June Ferrill captures the tensions of fighting the corona virus when "fighting" means "staying at home," and she contrasts it with isolation in an earlier era. June is working on an autobiography that includes episodes of Texas ranch life in her early childhood, graduate school in Michigan, and her careers as a McKinsey consultant and as an academic. Read her account about isolation then and right now.
Copyright @ 2020, June Ferrill. All rights reserved.
My Rice Treasure will soon be available in the Fondren Library Archives in the Rice University Faculty Series. You can read it now, right here. As a member of the Academic Memoir Writers Group, Dave McStravick chose to begin his memoir with a glimpse into his student days at Rice. Years later he came back after a career in industry to lead student design teams in the School of Engineering to many awards and honors.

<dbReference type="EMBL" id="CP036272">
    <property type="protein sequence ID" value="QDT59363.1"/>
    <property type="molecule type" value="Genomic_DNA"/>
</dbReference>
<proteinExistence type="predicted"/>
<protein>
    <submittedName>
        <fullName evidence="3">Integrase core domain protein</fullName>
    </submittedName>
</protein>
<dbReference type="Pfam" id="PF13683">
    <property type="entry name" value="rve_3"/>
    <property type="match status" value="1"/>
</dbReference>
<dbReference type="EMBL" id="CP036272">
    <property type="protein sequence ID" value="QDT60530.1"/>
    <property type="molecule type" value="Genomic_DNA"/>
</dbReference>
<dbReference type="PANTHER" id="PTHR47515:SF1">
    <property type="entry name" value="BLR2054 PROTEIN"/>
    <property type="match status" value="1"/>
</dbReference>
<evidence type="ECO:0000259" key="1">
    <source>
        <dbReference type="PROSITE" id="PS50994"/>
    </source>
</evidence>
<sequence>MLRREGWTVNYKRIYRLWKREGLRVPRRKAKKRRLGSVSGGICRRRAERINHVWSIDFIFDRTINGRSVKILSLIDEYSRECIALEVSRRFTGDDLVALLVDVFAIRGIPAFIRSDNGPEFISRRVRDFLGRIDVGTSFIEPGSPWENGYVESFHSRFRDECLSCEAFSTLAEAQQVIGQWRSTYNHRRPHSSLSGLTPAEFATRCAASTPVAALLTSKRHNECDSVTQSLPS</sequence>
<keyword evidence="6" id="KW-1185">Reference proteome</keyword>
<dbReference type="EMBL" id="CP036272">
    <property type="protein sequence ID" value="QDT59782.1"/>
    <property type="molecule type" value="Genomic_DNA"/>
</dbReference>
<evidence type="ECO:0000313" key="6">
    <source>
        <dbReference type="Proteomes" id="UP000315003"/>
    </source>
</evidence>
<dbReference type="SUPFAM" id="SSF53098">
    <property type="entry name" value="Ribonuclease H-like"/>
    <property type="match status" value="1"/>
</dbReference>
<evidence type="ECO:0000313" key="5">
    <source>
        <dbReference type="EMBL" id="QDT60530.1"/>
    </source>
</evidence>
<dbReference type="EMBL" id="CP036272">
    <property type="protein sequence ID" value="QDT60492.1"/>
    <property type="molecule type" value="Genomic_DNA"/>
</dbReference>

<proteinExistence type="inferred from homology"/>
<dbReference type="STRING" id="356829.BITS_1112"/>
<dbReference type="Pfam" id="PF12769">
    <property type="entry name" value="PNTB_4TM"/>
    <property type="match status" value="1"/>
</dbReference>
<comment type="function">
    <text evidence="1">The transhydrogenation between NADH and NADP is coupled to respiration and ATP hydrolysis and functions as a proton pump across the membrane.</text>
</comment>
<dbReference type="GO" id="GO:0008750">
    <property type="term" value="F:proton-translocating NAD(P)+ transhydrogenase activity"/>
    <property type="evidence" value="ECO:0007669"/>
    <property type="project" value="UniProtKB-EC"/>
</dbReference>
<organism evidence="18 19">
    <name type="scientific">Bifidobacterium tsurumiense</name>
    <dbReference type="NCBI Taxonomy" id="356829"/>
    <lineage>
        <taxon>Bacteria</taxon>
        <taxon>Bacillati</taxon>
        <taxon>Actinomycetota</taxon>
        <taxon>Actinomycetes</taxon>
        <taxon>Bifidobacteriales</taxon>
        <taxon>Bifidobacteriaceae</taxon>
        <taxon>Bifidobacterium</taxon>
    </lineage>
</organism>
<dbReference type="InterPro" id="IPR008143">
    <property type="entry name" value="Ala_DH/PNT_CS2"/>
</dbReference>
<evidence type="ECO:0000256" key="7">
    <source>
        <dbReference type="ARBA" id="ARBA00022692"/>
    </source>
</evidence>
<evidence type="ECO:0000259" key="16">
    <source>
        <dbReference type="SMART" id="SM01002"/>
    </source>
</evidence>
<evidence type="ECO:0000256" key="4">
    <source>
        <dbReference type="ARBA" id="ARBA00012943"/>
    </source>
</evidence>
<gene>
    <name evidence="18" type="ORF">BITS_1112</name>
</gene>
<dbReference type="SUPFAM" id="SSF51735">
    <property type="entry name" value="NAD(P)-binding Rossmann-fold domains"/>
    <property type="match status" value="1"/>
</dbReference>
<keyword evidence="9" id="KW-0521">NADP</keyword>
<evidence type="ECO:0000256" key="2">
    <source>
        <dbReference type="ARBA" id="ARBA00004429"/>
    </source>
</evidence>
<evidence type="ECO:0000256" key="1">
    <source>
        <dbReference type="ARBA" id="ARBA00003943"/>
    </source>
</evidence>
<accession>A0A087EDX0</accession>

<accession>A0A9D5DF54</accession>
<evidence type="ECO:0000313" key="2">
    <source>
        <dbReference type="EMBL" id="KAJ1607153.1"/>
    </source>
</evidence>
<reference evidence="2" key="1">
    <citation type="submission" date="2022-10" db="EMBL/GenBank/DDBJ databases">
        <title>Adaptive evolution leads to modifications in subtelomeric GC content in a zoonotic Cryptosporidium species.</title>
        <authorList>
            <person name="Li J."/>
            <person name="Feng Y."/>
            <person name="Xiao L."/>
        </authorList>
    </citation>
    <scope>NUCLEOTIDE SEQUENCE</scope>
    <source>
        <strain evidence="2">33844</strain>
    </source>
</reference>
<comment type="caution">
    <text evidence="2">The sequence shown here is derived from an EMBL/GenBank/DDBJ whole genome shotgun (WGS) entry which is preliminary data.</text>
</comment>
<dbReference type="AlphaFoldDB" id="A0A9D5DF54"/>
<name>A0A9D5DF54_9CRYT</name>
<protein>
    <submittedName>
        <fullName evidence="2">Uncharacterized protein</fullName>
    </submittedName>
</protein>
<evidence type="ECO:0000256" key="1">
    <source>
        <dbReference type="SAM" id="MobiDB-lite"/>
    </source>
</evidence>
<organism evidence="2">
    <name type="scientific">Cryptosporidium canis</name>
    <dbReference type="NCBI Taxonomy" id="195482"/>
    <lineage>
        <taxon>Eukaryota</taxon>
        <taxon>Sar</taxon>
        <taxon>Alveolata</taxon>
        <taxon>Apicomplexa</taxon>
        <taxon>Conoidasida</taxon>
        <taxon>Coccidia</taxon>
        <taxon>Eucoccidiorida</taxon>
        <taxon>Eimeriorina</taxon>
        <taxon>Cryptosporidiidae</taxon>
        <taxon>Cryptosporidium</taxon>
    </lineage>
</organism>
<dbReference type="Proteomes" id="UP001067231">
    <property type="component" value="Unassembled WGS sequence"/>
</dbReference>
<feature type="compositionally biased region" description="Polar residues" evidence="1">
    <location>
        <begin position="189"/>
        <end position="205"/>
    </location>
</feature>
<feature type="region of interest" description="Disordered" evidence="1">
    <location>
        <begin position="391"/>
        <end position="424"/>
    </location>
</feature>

Several of Jane Chance's most important medieval scholarly works have been reprinted in the last two years, but she has turned to poetry and memoir writing as new forms for creativity. She is now working on her third volume of poems for publication. Some of her poems, such as the award winning My Mother's Purse, are ekphastic (they interpret an object or scene to explore its meaning). Here is Tomboy, and the exhilaration of being 8 years old on a swift pony.
Jane Chance, "Tomboy," in The Middle Ages(Georgetown, Kentucky: Finishing Line Press, 2018), 53.
Those of us who came to Texas not as students but later in our careers crossed the state line and discovered a culture focused on a fabled past: cattle, ranching, and RODEO. A rapidly changing urban life honored and exaggerated this heritage through, of course, the Houston Livestock Show and Rodeo. Dave Schneider captures its contests and foibles in this memoir about Houston hospitality, the delights of the deep-fried aisle, and baby animals being born before his eyes. PS: He would buy a pair of chaps, but he married a city girl. The Houston Rodeo. Read it now.